Amazingly YEAR 1994, was the Year of the Dog, too!!! I had no idea back then. Year happens to be the best year of my teen life (from my teenage years). ’twas a crucial turning point in my life, when we went back to live in New Delhi, India, after six years. The next really crucial turning point in my life came 13 years later; whilst residing Down Under.

Born in June 1975, I’m a Rabbit. An interesting coincidence is, that according the Chinese zodiac, the most compatible sign with a person born in the Year of the Dog, happens to be, people born in the Year of the Rabbit. So an amazingly Perfect coincidence, would be if I get someone born in 1994 (so basically someone 18½/19 years younger than me 😀 ). Another interesting coincidence is the fact that, at the moment, I’m attracted to a 23 year old, I met late last year (thus, most probably was born in 1994; unless this person’s birthday was within these two months). We happen to accidentally meet day before yesterday, and I saw a picture of this pretty creature’s latest boyfriend, who’s in Germany, at the moment. Yeah! I ought to be used to unrequited love by now  😦 . Not that I believe in astrology (yet admire it, as a form of Art), but you know; wishful thinking !!!

With a pet Rabbit, in a suburb of Paris, France (17th August 2008)

With Gingerella & Nudin, in our Front Yard, at home (6th July 2016)

Wishing every one a Very Happy Chinese New Year/Dog year 2018 ❤

 

Greetings from
Nu Wan (Sen)
(i.e. Nuwan Sen)

Pure British Sophistication!!! Chic & Classy, the Poshest of the Posh, Kate Winslet joins me, by turning 40 today. So, Happy Birthday, to one of my favourite Brits, of the 21st century!!!!!

English Rose: Kate Winslet turn 40!

English Rose: Kate Winslet turn 40!

With her charming smile, her naturalistic simple appearance, and eloquently well spoken British English, that would have pleased Professor Higgins; Kate Winslet today, is one of the most talented British actresses to have graced the Big Screen, both, in her own homeland, as well as Hollywood. Her elegantly well spoken, vocal diction, is the most articulate, since Julie Andrews, ran singing up the Austrian hills in a habit, 50 years ago. Winslet’s acting skills are second to none other than that of, the marvellous 66 year old, Meryl Streep. With her great cinematic choices; grace, elegance, poise, and such a kindly face; she is my favourite actress of this century.

Back in the mid-90’s, I read a small snippet on the movie, Jude (1996), most probably before it’s release, on some magazine, which accompanied a picture of Kate Winslet and Christopher Eccleston. To my memory, this was the very first I heard, and/or saw a picture, of Kate Winslet. I don’t recall coming across anything about her, prior to that. I was really keen of watching Jude at the time, as it was based on the novel, Jude The Obscure, by Thomas Hardy. Soon I forgot the cast, but remembered that there was a movie called Jude, that I wish to see. Then in early 1998, in my second year, at Delhi University, Titanic (1997) was being shown at a relatively newer Cineplex in the city. Multiplexes were quite new back in the 90’s, in New Delhi, thus a craze among young Delhiites, and we had heard about the curved wide screens at this particular cinema, with multiple halls, called Satyam Cineplex. So one wintry night, close to spring, along with some fellow students (friends & acquaintances), we went all the way to Satyam, which was quite a distance, from the north campus, to watch the late night show of Titanic. Getting the tickets wasn’t easy, even at that late hour, and we ended up in the front row seats. Generally not a fan of sitting right in front, but Titanic was totally worth it. As the lead  character played by Michael Pitt, in my favourite film on film buffs, The Dreamers (2003), states, about sitting right up front in the cinema, “it was because we wanted to receive the images first. When they were still new, still fresh. Before they cleared the hurdles of the rows behind us. Before they’d been relayed back from row to row, spectator to spectator; until worn out, second-hand, the size of a postage stamp, it returned to the projectionist’s cabin.” Over five years later, when I watched Michael Pitt’s character, Matthew, narrate those words, I could relate to it, especially since I watched at least two movies in that manner, in my DU years, and one of them was Titanic. I loved the movie; even though somewhat censored, when it came to the innocent, non-sexual, nudity showcased in the film; and everything about it, including Kate Winslet. Post that, I’ve seen Titanic quite a few times.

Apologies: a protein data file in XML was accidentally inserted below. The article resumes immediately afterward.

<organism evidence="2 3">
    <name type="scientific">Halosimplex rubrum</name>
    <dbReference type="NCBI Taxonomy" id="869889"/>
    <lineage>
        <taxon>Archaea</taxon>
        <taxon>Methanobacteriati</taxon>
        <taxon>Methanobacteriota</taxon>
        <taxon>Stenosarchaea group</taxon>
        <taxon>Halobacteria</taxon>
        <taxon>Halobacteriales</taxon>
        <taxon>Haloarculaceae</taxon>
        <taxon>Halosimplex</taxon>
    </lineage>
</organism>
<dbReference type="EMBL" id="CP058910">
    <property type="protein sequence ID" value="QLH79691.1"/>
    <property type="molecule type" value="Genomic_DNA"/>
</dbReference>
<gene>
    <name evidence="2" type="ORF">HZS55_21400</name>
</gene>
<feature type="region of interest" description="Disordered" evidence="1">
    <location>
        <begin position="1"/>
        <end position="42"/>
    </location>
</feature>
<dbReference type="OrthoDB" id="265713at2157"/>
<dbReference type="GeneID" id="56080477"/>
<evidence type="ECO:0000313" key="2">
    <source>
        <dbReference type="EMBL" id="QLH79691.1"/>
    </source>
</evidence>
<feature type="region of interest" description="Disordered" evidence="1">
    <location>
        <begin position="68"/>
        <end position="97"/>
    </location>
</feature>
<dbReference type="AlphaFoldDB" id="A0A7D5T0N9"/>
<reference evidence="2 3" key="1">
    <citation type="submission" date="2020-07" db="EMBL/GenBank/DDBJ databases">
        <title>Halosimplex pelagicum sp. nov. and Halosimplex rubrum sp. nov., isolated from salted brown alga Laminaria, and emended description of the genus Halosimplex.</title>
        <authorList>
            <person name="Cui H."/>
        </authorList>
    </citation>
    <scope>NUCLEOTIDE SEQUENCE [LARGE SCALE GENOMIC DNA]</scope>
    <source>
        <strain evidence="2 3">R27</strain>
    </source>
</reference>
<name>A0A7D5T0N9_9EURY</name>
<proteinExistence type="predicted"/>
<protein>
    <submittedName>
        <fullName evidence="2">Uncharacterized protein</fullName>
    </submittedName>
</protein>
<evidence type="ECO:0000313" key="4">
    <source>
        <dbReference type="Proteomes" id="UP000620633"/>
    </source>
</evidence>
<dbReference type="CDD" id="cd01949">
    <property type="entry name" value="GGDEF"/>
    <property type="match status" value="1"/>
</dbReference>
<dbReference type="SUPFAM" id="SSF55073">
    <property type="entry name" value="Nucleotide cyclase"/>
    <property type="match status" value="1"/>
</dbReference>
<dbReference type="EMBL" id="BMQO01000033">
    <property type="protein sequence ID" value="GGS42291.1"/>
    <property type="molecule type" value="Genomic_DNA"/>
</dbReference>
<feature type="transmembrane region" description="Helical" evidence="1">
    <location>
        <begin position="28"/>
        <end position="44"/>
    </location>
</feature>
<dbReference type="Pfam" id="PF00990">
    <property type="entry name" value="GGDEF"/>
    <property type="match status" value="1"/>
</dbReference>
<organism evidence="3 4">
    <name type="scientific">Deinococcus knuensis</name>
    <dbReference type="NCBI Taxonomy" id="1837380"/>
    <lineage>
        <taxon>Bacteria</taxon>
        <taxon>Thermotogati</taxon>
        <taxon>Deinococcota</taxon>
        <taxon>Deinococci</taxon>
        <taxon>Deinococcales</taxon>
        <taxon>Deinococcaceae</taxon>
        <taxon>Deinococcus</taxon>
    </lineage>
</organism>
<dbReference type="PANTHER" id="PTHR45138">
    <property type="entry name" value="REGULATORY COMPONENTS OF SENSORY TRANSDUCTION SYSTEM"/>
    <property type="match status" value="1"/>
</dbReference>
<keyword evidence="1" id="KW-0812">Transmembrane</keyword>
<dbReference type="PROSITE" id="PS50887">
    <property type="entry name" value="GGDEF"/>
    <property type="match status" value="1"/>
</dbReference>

Kate Winslet in Jude (1996)

Kate Winslet in Jude (1996)

Being a great fan of Sandra Bullock, back in the 90’s, Winslet didn’t become my favourite actress, over-night. Literally!!! Titanic ended past midnight, thus next morning, and it was freezing cold by then. Later that year, I saw Jude, and fell in love with it, and thought Kate Winslet was brilliant. A couple of years later, I got to re-watch it. Consequently, over the next few years, I watched quite a lot of films of hers, some good, some not so, including, Heavenly Creatures (1994), Sense and Sensibility (1995), Hamlet (1996), Hideous Kinky (1998), Holy Smoke (1999), Quills (2000), Enigma (2001) and Iris (2001). Jude happens to be my favourite of Kate Winslet movie from the 1990’s.